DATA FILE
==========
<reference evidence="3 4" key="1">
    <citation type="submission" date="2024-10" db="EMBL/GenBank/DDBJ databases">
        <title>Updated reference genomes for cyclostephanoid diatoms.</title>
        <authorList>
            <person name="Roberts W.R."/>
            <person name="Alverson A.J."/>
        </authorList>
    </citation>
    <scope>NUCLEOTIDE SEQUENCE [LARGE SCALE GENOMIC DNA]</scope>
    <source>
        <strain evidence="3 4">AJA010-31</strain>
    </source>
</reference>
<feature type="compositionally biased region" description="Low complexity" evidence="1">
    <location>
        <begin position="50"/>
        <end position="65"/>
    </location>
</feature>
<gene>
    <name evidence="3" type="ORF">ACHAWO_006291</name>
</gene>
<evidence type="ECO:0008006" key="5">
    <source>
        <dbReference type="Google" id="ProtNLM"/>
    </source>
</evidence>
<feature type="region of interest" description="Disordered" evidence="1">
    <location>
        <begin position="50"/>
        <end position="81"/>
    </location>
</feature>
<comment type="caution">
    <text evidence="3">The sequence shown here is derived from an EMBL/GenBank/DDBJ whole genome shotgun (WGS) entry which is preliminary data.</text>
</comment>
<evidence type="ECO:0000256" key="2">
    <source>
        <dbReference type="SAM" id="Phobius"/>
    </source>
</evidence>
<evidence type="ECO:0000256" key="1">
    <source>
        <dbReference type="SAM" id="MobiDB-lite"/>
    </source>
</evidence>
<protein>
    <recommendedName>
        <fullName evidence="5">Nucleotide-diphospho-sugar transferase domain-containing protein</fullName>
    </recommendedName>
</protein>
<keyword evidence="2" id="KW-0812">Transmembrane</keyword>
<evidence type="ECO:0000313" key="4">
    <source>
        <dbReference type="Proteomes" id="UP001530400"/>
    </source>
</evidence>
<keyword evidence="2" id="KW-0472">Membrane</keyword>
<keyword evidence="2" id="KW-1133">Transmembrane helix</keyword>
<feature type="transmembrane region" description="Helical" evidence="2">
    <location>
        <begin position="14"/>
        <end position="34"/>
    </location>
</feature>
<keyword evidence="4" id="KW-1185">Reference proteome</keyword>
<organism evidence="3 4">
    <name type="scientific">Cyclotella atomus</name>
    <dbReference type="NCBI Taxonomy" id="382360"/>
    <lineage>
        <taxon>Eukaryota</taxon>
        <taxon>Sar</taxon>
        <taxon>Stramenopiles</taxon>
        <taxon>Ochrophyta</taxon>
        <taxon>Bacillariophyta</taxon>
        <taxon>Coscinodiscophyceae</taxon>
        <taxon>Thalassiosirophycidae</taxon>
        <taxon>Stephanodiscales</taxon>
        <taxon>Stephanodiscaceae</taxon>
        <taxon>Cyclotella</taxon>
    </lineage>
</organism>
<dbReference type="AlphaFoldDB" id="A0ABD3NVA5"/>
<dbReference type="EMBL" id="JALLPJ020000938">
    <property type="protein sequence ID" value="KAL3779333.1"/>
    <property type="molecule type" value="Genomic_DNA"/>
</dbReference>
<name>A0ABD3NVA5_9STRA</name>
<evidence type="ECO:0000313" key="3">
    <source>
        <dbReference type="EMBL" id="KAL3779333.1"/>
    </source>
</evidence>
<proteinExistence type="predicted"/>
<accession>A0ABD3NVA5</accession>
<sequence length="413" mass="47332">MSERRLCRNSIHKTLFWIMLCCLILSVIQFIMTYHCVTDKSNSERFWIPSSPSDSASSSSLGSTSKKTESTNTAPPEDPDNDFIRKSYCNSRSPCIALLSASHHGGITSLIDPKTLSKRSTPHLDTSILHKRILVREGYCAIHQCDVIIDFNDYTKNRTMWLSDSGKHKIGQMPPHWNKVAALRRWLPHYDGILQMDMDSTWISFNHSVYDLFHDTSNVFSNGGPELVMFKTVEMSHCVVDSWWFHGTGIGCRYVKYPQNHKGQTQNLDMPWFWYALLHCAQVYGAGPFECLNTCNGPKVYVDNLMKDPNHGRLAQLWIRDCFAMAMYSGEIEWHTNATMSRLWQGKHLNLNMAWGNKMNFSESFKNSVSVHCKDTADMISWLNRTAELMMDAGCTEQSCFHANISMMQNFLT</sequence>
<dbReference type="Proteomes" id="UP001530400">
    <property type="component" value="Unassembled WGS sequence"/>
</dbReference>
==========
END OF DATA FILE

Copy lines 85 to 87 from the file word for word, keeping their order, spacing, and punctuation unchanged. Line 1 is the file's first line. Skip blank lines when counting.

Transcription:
    <property type="protein sequence ID" value="KAL3779333.1"/>
    <property type="molecule type" value="Genomic_DNA"/>
</dbReference>